The Muslim Brotherhood’s strategy is to lie low in the current crisis and work behind the secular gadfly Mohamed ElBaradei, a spokesman for the broad opposition coalition who is far better known outside of Egypt than inside the country. The former U.N. bureaucrat is a lackluster political novice who commands little grassroots support and would be a useful figurehead to defuse Western anxiety while the Brotherhood organizes behind the scenes to transform the disjointed popular revolt into a draconian Islamist revolution.
The populist revolt now has broad-based popular support from a wide spectrum of political movements, but so did the French, Russian, and Iranian revolutions in their early stages before well-organized revolutionary minorities ruthlessly established dominance and erected dictatorships to enforce their anti-democratic ideologies.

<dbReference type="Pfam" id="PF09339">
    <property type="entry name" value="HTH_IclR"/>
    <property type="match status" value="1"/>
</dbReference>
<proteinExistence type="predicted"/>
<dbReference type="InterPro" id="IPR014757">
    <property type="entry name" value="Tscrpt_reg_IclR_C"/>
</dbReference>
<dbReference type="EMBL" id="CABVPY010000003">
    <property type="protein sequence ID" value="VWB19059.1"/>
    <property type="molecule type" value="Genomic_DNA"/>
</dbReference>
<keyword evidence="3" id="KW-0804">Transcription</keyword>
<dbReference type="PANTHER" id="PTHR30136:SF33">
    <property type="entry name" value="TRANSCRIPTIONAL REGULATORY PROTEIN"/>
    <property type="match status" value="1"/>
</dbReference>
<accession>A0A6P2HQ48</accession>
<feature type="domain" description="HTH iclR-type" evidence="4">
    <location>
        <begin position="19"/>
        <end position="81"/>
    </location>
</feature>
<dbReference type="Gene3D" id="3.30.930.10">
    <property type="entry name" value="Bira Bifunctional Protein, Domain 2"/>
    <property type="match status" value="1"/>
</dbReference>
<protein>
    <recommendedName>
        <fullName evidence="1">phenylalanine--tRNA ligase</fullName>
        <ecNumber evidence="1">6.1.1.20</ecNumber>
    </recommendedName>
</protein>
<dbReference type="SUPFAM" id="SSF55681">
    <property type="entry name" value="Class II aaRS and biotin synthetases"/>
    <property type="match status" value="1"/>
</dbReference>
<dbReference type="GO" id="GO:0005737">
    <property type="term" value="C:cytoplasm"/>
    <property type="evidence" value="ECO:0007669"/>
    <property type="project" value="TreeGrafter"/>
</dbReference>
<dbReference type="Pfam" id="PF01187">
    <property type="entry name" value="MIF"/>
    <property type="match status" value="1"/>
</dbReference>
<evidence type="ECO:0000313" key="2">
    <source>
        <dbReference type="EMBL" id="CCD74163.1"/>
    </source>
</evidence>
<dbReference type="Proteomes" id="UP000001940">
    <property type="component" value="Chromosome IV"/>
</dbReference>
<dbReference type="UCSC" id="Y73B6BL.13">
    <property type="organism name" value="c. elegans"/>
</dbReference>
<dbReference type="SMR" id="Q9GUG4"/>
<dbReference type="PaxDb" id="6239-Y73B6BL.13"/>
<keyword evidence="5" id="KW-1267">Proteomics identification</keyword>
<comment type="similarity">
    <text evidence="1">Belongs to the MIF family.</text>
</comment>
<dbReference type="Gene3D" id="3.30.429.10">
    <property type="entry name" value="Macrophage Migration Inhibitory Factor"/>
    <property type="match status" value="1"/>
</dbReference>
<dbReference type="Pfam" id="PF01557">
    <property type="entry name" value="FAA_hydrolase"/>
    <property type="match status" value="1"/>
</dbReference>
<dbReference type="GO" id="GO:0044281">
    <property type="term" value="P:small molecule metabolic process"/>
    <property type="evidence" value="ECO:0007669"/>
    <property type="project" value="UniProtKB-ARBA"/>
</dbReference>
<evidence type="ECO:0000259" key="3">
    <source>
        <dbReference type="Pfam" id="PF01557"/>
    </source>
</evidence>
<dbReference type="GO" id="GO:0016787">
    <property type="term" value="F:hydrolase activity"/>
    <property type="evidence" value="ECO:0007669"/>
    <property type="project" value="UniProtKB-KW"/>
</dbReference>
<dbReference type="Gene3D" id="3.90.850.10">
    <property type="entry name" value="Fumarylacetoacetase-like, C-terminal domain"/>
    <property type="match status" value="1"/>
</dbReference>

The Muslim Brotherhood has a clear advantage over Egypt’s weak and fractured secular opposition parties because it has enjoyed a head start in organizing politically. The Mubarak regime crushed the secular opposition while allowing the Muslim Brotherhood to operate just enough to scare the U.S. and other Western nations into buying its line that only Mubarak stood between the Islamists and power. Brotherhood candidates were allowed to run as independents in the 2005 elections and won about 20 percent of the seats in Egypt’s parliament. In contrast, the secular parties are poorly financed and badly organized and, because of systematic government repression, have had little opportunity to build a popular base.